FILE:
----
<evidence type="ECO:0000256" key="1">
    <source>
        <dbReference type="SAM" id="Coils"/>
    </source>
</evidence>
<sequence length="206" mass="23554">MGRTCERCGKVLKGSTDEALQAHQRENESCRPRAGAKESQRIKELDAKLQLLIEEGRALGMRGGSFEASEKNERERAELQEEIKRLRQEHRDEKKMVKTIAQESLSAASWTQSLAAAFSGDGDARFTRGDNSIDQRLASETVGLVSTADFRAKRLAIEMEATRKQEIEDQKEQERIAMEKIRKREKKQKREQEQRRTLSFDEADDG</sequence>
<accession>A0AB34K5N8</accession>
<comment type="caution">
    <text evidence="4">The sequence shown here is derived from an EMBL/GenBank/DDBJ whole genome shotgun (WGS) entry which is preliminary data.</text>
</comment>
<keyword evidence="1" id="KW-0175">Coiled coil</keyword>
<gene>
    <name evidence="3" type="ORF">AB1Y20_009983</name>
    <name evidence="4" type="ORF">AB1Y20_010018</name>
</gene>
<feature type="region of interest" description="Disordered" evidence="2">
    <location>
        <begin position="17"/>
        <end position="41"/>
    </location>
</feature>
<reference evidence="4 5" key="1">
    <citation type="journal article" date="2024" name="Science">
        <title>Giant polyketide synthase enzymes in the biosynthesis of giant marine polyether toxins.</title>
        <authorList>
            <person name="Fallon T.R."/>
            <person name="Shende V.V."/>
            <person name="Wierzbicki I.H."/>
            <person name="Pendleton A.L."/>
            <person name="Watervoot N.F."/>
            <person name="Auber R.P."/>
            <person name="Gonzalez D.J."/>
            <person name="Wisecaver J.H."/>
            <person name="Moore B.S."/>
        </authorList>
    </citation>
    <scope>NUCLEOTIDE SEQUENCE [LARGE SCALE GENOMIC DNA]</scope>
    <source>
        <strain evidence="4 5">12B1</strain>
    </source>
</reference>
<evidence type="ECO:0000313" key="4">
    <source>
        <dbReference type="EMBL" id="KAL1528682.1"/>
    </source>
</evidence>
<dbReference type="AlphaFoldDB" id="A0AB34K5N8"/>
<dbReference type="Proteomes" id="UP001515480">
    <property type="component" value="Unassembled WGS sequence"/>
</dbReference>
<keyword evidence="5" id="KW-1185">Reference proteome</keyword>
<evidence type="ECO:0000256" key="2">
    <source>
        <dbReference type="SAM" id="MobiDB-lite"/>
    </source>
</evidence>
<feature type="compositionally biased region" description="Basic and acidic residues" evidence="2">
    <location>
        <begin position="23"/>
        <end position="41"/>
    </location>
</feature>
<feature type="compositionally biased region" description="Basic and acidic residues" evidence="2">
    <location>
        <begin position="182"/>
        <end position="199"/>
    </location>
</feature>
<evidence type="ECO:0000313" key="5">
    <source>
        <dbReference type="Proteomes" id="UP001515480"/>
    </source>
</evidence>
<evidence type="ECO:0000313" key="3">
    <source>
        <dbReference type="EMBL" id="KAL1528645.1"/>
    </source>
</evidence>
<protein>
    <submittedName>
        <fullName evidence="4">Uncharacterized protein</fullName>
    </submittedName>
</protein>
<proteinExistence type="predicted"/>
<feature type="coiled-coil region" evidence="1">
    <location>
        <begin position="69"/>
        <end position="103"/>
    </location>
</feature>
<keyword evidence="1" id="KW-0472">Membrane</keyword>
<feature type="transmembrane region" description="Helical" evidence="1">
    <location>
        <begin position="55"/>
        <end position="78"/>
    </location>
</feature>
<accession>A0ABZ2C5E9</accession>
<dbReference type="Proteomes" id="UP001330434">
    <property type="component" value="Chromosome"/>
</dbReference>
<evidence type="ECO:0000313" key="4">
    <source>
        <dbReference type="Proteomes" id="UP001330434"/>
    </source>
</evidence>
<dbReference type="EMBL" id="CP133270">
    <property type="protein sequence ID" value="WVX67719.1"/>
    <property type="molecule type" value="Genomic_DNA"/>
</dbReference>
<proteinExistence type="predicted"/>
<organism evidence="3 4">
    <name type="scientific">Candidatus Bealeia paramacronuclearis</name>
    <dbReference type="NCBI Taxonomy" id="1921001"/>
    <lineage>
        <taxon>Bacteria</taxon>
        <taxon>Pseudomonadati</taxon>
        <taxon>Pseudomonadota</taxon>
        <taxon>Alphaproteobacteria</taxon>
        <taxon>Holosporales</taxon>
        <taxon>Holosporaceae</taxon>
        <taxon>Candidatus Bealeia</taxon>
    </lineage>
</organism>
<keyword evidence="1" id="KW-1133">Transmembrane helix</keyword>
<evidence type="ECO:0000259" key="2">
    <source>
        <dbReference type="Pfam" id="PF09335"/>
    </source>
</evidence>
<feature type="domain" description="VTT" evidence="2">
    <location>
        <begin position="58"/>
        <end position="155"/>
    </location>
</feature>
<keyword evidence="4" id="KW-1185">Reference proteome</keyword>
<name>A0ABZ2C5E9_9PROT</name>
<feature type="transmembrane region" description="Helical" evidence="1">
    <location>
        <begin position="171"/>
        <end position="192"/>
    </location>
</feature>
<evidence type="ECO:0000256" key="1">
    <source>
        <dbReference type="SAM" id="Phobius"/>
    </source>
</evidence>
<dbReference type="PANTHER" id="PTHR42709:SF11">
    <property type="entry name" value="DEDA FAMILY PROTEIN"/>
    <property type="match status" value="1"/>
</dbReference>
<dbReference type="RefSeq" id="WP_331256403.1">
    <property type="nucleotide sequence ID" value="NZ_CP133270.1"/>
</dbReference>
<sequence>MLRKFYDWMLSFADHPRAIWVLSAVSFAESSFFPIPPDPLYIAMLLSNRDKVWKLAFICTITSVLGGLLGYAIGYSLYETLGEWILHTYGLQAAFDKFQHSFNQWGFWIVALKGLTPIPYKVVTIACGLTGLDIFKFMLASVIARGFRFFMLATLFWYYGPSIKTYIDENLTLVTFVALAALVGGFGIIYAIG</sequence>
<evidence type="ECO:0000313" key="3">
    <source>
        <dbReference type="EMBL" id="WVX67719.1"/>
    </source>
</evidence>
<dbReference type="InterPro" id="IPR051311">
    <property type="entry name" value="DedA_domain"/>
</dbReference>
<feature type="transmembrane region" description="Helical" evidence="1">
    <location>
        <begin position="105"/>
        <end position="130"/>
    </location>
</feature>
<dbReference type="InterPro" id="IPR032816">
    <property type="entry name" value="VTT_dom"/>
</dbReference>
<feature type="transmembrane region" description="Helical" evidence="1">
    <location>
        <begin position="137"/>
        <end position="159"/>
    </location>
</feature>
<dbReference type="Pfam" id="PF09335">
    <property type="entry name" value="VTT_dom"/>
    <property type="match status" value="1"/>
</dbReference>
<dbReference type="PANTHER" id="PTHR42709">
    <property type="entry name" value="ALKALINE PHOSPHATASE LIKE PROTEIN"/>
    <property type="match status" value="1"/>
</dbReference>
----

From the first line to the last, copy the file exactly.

<evidence type="ECO:0000256" key="1">
    <source>
        <dbReference type="SAM" id="Coils"/>
    </source>
</evidence>
<sequence length="206" mass="23554">MGRTCERCGKVLKGSTDEALQAHQRENESCRPRAGAKESQRIKELDAKLQLLIEEGRALGMRGGSFEASEKNERERAELQEEIKRLRQEHRDEKKMVKTIAQESLSAASWTQSLAAAFSGDGDARFTRGDNSIDQRLASETVGLVSTADFRAKRLAIEMEATRKQEIEDQKEQERIAMEKIRKREKKQKREQEQRRTLSFDEADDG</sequence>
<accession>A0AB34K5N8</accession>
<comment type="caution">
    <text evidence="4">The sequence shown here is derived from an EMBL/GenBank/DDBJ whole genome shotgun (WGS) entry which is preliminary data.</text>
</comment>
<keyword evidence="1" id="KW-0175">Coiled coil</keyword>
<gene>
    <name evidence="3" type="ORF">AB1Y20_009983</name>
    <name evidence="4" type="ORF">AB1Y20_010018</name>
</gene>
<feature type="region of interest" description="Disordered" evidence="2">
    <location>
        <begin position="17"/>
        <end position="41"/>
    </location>
</feature>
<reference evidence="4 5" key="1">
    <citation type="journal article" date="2024" name="Science">
        <title>Giant polyketide synthase enzymes in the biosynthesis of giant marine polyether toxins.</title>
        <authorList>
            <person name="Fallon T.R."/>
            <person name="Shende V.V."/>
            <person name="Wierzbicki I.H."/>
            <person name="Pendleton A.L."/>
            <person name="Watervoot N.F."/>
            <person name="Auber R.P."/>
            <person name="Gonzalez D.J."/>
            <person name="Wisecaver J.H."/>
            <person name="Moore B.S."/>
        </authorList>
    </citation>
    <scope>NUCLEOTIDE SEQUENCE [LARGE SCALE GENOMIC DNA]</scope>
    <source>
        <strain evidence="4 5">12B1</strain>
    </source>
</reference>
<evidence type="ECO:0000313" key="4">
    <source>
        <dbReference type="EMBL" id="KAL1528682.1"/>
    </source>
</evidence>
<dbReference type="AlphaFoldDB" id="A0AB34K5N8"/>
<dbReference type="Proteomes" id="UP001515480">
    <property type="component" value="Unassembled WGS sequence"/>
</dbReference>
<keyword evidence="5" id="KW-1185">Reference proteome</keyword>
<evidence type="ECO:0000256" key="2">
    <source>
        <dbReference type="SAM" id="MobiDB-lite"/>
    </source>
</evidence>
<feature type="compositionally biased region" description="Basic and acidic residues" evidence="2">
    <location>
        <begin position="23"/>
        <end position="41"/>
    </location>
</feature>
<feature type="compositionally biased region" description="Basic and acidic residues" evidence="2">
    <location>
        <begin position="182"/>
        <end position="199"/>
    </location>
</feature>
<evidence type="ECO:0000313" key="5">
    <source>
        <dbReference type="Proteomes" id="UP001515480"/>
    </source>
</evidence>
<evidence type="ECO:0000313" key="3">
    <source>
        <dbReference type="EMBL" id="KAL1528645.1"/>
    </source>
</evidence>
<protein>
    <submittedName>
        <fullName evidence="4">Uncharacterized protein</fullName>
    </submittedName>
</protein>
<proteinExistence type="predicted"/>
<feature type="coiled-coil region" evidence="1">
    <location>
        <begin position="69"/>
        <end position="103"/>
    </location>
</feature>
<keyword evidence="1" id="KW-0472">Membrane</keyword>
<feature type="transmembrane region" description="Helical" evidence="1">
    <location>
        <begin position="55"/>
        <end position="78"/>
    </location>
</feature>
<accession>A0ABZ2C5E9</accession>
<dbReference type="Proteomes" id="UP001330434">
    <property type="component" value="Chromosome"/>
</dbReference>
<evidence type="ECO:0000313" key="4">
    <source>
        <dbReference type="Proteomes" id="UP001330434"/>
    </source>
</evidence>
<dbReference type="EMBL" id="CP133270">
    <property type="protein sequence ID" value="WVX67719.1"/>
    <property type="molecule type" value="Genomic_DNA"/>
</dbReference>
<proteinExistence type="predicted"/>
<organism evidence="3 4">
    <name type="scientific">Candidatus Bealeia paramacronuclearis</name>
    <dbReference type="NCBI Taxonomy" id="1921001"/>
    <lineage>
        <taxon>Bacteria</taxon>
        <taxon>Pseudomonadati</taxon>
        <taxon>Pseudomonadota</taxon>
        <taxon>Alphaproteobacteria</taxon>
        <taxon>Holosporales</taxon>
        <taxon>Holosporaceae</taxon>
        <taxon>Candidatus Bealeia</taxon>
    </lineage>
</organism>
<keyword evidence="1" id="KW-1133">Transmembrane helix</keyword>
<evidence type="ECO:0000259" key="2">
    <source>
        <dbReference type="Pfam" id="PF09335"/>
    </source>
</evidence>
<feature type="domain" description="VTT" evidence="2">
    <location>
        <begin position="58"/>
        <end position="155"/>
    </location>
</feature>
<keyword evidence="4" id="KW-1185">Reference proteome</keyword>
<name>A0ABZ2C5E9_9PROT</name>
<feature type="transmembrane region" description="Helical" evidence="1">
    <location>
        <begin position="171"/>
        <end position="192"/>
    </location>
</feature>
<evidence type="ECO:0000256" key="1">
    <source>
        <dbReference type="SAM" id="Phobius"/>
    </source>
</evidence>
<dbReference type="PANTHER" id="PTHR42709:SF11">
    <property type="entry name" value="DEDA FAMILY PROTEIN"/>
    <property type="match status" value="1"/>
</dbReference>
<dbReference type="RefSeq" id="WP_331256403.1">
    <property type="nucleotide sequence ID" value="NZ_CP133270.1"/>
</dbReference>
<sequence>MLRKFYDWMLSFADHPRAIWVLSAVSFAESSFFPIPPDPLYIAMLLSNRDKVWKLAFICTITSVLGGLLGYAIGYSLYETLGEWILHTYGLQAAFDKFQHSFNQWGFWIVALKGLTPIPYKVVTIACGLTGLDIFKFMLASVIARGFRFFMLATLFWYYGPSIKTYIDENLTLVTFVALAALVGGFGIIYAIG</sequence>
<evidence type="ECO:0000313" key="3">
    <source>
        <dbReference type="EMBL" id="WVX67719.1"/>
    </source>
</evidence>
<dbReference type="InterPro" id="IPR051311">
    <property type="entry name" value="DedA_domain"/>
</dbReference>
<feature type="transmembrane region" description="Helical" evidence="1">
    <location>
        <begin position="105"/>
        <end position="130"/>
    </location>
</feature>
<dbReference type="InterPro" id="IPR032816">
    <property type="entry name" value="VTT_dom"/>
</dbReference>
<feature type="transmembrane region" description="Helical" evidence="1">
    <location>
        <begin position="137"/>
        <end position="159"/>
    </location>
</feature>
<dbReference type="Pfam" id="PF09335">
    <property type="entry name" value="VTT_dom"/>
    <property type="match status" value="1"/>
</dbReference>
<dbReference type="PANTHER" id="PTHR42709">
    <property type="entry name" value="ALKALINE PHOSPHATASE LIKE PROTEIN"/>
    <property type="match status" value="1"/>
</dbReference>